Music and light

Home + Garden

December 31, 2020



Interior designer Melissa Lee turns her formal dining room into a multifunctional space for work, study and a family tradition. 

by Cathy Martin | photographs by Laura Sumrak

Mixing cherished family heirlooms with modern furnishings can create a perplexing design challenge — especially when the heirloom is a 500-pound grand piano.  

Melissa Lee, principal designer of New South Home, inherited the 1911 Steinway from her parents, who bought it when she was just 4 years old. Lee, her father and her sister all practiced classical piano — the sentimental instrument still has scratch marks across the front where the young girls’ belt buckles brushed against the wood while playing.

Shortly after purchasing her Matthews home 14 years ago, Lee bought a formal dining set from Lenoir-based Bernhardt Furniture, painted the dining-room walls in a conventional green-stripe pattern and hung an ornate chandelier.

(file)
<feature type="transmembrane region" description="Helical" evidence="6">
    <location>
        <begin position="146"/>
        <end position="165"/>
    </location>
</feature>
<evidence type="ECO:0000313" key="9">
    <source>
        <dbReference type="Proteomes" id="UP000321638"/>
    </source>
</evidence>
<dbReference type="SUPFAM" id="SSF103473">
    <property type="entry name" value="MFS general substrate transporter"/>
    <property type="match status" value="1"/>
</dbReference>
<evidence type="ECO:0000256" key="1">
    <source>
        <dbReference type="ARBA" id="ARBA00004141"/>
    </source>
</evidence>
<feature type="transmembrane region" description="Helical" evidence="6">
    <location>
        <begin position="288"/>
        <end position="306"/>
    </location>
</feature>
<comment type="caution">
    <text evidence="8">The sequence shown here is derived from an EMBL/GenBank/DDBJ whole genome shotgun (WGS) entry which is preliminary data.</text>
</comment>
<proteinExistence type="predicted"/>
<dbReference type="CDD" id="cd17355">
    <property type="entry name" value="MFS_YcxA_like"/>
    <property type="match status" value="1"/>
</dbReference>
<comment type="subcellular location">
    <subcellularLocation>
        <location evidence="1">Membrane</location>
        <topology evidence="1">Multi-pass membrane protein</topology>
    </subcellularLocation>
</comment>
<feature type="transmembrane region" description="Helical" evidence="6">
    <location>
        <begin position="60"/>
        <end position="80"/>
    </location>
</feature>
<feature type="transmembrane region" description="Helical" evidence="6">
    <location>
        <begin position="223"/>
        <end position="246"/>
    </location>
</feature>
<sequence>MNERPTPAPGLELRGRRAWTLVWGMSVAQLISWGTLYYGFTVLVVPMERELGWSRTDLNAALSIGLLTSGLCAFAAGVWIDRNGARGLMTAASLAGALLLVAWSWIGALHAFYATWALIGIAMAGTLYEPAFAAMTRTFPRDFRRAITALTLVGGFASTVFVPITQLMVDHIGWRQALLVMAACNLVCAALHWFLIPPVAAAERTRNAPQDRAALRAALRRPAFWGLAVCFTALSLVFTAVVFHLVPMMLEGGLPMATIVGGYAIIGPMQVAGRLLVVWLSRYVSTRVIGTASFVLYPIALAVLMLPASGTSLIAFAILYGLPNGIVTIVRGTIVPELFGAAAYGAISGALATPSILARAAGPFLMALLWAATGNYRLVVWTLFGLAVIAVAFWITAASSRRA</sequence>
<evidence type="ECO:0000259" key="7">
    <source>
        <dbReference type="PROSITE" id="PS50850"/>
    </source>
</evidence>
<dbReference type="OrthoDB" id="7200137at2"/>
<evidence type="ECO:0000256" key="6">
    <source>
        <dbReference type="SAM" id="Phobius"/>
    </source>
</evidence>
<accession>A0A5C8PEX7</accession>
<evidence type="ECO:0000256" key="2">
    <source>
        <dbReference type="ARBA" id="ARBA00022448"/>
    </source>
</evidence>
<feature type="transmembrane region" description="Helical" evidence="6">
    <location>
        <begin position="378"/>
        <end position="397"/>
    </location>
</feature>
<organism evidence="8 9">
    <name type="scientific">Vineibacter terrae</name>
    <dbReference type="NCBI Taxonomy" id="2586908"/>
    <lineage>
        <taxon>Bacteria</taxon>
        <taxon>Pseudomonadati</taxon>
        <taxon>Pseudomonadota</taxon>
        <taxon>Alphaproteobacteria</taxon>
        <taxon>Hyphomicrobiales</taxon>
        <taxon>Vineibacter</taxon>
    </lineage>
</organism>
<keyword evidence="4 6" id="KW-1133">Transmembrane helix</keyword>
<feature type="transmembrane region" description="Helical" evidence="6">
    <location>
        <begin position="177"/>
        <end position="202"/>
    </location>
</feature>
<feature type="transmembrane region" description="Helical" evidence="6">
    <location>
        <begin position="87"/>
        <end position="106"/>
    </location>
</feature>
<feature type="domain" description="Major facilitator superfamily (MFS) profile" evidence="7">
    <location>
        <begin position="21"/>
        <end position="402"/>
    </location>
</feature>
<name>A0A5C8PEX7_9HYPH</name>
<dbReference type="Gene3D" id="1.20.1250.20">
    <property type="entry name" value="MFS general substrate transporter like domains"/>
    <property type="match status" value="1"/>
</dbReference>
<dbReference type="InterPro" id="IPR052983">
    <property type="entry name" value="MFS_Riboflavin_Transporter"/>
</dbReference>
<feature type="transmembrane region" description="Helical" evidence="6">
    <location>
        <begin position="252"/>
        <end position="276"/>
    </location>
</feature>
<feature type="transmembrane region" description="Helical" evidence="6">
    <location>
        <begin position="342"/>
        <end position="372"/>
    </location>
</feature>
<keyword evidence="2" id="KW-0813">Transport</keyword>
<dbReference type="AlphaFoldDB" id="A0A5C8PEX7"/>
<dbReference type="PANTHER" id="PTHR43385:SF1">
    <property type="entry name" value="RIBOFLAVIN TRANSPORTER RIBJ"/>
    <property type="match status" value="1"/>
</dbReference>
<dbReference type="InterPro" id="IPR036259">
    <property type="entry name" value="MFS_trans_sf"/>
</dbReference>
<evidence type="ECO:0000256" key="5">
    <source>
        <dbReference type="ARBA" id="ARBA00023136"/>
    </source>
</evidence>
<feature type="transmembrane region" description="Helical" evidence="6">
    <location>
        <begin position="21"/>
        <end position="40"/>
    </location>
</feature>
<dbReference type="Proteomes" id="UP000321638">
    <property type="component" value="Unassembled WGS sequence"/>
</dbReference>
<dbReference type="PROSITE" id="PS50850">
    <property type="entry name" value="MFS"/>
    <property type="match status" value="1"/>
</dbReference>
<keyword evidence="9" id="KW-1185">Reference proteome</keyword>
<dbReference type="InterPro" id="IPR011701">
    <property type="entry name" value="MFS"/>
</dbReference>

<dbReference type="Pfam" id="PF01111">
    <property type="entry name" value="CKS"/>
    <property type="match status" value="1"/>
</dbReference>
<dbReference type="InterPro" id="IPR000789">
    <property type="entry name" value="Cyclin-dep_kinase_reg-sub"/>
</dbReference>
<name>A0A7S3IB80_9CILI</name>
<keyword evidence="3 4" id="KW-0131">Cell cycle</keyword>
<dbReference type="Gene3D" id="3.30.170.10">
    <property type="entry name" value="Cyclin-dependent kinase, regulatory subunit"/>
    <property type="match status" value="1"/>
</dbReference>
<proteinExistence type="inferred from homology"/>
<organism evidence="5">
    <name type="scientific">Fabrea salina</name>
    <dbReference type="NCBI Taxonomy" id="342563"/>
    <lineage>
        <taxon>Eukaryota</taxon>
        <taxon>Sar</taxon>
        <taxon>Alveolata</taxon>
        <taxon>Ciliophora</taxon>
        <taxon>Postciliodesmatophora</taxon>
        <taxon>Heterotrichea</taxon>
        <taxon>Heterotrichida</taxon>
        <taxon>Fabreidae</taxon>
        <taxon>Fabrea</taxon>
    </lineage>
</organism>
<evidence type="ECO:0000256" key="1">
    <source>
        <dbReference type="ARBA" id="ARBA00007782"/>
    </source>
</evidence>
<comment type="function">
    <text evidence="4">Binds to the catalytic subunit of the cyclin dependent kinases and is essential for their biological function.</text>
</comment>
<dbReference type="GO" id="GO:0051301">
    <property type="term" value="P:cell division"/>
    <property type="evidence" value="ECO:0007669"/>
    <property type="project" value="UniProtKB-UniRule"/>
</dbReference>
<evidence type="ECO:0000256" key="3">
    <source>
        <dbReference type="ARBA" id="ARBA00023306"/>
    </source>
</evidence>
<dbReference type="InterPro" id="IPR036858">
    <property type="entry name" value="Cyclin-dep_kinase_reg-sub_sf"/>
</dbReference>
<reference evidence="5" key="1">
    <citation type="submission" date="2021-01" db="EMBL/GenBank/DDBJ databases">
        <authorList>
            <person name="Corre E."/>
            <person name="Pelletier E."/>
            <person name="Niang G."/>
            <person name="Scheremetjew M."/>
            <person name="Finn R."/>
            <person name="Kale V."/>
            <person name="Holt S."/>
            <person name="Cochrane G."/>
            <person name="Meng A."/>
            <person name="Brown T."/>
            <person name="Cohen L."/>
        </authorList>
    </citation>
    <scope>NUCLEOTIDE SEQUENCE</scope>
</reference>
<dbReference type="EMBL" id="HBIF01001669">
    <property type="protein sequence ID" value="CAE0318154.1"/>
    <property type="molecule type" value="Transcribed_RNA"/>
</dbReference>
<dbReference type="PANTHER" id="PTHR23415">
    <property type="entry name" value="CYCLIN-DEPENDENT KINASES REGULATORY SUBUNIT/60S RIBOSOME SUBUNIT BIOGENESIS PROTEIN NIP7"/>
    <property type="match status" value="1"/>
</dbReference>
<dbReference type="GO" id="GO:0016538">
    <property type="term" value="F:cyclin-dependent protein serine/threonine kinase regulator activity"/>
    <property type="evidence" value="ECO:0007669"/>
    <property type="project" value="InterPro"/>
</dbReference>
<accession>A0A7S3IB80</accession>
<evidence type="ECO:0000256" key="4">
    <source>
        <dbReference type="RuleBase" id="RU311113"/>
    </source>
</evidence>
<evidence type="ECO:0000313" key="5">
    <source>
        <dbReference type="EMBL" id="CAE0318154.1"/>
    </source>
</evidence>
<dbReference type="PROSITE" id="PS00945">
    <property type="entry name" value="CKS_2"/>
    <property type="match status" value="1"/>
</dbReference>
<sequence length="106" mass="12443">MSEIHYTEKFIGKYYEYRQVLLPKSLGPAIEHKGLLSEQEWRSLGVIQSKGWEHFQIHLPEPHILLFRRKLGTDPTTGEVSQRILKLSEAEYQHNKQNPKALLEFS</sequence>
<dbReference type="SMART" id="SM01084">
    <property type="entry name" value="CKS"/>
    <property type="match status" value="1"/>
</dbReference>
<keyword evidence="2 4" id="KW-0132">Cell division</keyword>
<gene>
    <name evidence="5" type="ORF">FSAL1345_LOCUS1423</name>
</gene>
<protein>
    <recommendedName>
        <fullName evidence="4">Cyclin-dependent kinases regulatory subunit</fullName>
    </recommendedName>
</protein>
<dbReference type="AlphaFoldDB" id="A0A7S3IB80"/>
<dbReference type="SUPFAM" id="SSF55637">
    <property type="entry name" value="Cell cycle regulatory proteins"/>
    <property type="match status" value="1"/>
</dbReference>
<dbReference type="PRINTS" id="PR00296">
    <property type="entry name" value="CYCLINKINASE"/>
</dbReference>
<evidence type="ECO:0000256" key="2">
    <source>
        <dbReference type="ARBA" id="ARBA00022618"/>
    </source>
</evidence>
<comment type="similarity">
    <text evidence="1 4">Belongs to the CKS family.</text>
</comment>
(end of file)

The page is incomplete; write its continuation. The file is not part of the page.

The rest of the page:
“It was a pretty room, but [it felt] more formal than we live,” Lee says. “We used it for the holidays, but I realized I felt silly sitting in that room.”

Enter Covid, and Lee and her husband both found themselves working at home (he swiftly commandeered the home office), with their two young children practicing remote learning. Suddenly, the seldom used formal dining room felt like wasted space.

Since the room is the first thing guests see when entering the home, Lee wanted to make a statement with the redesign. Floor-to-ceiling curtains were taken down, and a low-back bench covered in a fade-resistant performance fabric was brought in to allow plenty of natural light. A midcentury-inspired tulip table accompanied by curved-back chairs with pleat detailing makes a stylish first impression. Lee searched online for the custom mural, a nod to the North Carolina mountains that continues the blue-and-white color scheme consistent throughout the home.

The result is a bright, unfussy space for Lee and her children to work and study — and for her 8-year-old daughter to carry on the family tradition of learning to play the piano. SP

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